Mental illnesses are medical conditions that disrupt a person’s thinking, feeling,
mood, ability to relate to others and daily functioning. Just as diabetes is a
disorder of the pancreas, mental illnesses are medical conditions that often
result in a diminished capacity for coping with the ordinary demands of life.
Serious mental illnesses include major depression, schizophrenia, bipolar
disorder, obsessive compulsive disorder (OCD), panic disorder, post-traumatic
stress disorder (PTSD) and borderline personality disorder.
Mental illnesses can affect persons of any age, race, religion, or income.
Mental illnesses are not the result of personal weakness, lack of character or
poor upbringing., and cannot be overcome through “will power”.
The good news about mental illness is that recovery is possible. Mental illnesses are treatable. Most people diagnosed with a serious mental illness can experience relief from their symptoms by actively
participating in an individual treatment plan.
In addition to medication treatment, psychosocial treatment such as cognitive
behavioral therapy, interpersonal therapy, peer support groups and other
community services can also be components of a treatment plan and that assist
with recovery. The availability of transportation, diet, exercise, sleep,
friends and meaningful paid or volunteer activities contribute to overall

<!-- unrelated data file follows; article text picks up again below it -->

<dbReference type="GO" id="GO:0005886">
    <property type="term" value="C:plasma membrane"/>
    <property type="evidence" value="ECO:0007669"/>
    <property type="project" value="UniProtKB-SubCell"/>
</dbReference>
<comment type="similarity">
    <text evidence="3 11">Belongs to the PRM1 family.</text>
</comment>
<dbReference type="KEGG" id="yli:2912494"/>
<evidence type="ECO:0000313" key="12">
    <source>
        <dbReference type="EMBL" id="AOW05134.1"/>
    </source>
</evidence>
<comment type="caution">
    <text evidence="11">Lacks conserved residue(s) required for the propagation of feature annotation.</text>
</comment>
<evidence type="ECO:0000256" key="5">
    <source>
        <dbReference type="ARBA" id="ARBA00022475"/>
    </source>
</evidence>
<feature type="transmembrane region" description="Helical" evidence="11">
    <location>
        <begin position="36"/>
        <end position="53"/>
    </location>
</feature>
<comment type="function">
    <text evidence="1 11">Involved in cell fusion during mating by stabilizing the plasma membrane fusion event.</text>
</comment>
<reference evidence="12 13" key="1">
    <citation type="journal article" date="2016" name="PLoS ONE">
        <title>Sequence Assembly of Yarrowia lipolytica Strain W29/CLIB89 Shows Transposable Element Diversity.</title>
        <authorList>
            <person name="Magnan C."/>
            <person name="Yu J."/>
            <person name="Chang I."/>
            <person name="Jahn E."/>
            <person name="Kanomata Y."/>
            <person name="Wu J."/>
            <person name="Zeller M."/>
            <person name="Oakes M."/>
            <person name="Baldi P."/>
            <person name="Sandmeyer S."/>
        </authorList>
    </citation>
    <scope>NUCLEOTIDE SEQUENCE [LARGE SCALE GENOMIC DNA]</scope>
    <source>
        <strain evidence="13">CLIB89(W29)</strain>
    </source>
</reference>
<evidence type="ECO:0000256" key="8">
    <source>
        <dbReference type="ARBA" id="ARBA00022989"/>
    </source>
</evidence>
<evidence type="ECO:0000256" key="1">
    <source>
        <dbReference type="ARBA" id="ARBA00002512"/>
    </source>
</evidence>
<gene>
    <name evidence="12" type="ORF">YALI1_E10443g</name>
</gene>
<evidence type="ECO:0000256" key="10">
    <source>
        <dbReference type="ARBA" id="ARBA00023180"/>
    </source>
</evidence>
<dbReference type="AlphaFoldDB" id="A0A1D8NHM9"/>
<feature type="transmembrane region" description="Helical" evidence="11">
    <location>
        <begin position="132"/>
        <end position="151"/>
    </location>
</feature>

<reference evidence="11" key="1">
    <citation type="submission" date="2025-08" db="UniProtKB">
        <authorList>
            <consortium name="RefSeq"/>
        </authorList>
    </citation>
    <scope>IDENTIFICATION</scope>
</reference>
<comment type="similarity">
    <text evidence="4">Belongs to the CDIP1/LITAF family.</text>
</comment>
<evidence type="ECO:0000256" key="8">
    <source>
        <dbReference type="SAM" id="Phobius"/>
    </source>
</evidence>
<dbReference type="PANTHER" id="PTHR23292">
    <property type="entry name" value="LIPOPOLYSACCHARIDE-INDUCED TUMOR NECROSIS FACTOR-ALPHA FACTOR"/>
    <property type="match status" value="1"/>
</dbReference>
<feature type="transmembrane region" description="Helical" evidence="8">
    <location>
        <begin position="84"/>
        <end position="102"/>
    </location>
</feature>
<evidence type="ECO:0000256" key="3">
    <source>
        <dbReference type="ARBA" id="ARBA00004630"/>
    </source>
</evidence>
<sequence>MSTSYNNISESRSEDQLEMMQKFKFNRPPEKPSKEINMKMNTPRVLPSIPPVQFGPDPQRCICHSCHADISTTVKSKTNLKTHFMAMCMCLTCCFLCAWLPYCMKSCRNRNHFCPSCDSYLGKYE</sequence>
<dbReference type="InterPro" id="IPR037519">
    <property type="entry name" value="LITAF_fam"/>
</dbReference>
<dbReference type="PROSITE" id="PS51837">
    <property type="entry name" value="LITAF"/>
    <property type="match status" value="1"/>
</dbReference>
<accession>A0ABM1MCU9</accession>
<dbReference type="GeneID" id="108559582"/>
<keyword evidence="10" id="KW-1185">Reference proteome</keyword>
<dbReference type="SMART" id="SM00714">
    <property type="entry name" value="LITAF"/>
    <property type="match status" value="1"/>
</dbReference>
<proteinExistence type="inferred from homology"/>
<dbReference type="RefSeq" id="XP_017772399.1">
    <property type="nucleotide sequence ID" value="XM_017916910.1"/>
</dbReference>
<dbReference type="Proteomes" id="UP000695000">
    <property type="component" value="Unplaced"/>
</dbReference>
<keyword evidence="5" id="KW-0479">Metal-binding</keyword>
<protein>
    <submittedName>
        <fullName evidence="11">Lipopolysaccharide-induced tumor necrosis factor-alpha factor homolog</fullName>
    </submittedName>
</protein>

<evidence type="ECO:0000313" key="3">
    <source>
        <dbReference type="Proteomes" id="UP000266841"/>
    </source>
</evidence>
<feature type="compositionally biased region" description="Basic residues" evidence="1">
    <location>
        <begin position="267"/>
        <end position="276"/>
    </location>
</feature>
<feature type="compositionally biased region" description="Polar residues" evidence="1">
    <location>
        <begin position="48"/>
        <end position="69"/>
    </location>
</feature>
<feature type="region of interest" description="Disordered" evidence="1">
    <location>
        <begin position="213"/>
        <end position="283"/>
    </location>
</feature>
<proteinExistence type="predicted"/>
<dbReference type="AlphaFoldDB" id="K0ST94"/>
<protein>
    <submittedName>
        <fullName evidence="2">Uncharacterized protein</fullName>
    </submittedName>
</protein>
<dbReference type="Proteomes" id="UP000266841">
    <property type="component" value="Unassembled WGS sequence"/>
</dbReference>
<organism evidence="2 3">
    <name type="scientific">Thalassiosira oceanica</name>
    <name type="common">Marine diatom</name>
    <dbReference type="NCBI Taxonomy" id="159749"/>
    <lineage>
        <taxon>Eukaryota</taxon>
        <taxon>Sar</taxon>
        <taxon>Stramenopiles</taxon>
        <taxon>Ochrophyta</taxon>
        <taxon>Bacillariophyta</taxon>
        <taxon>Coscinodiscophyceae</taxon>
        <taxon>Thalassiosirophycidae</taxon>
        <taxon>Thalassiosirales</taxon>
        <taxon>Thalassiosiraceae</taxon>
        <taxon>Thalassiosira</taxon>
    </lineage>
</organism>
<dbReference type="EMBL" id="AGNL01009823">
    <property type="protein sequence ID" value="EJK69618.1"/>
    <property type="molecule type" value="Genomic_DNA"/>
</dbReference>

health and wellness, including mental illness recovery.
Mental Illness by the Numbers
- Adults that experience a mental illness every year 25%
- Youth ages 13-18 who experience mental disorders every year 20%
- Children ages 8-15 who experience mental disorders every year 13%
- Number of American adults who live with schizophrenia 1%
- Number of American adults who live with bipolar disorder 2%
- Number of American adults who live with major depression 6%
- Number of American adults who live with anxiety disorders such as OCD, panic disorder, PTSD, and generalized anxiety 18%
- Percentage of homeless adults who live with a mental disorder 26%
- State and local inmates who have “a recent history” of a mental disorder 21%
- Youth in juvenile justice system who have at least one mental health condition 70%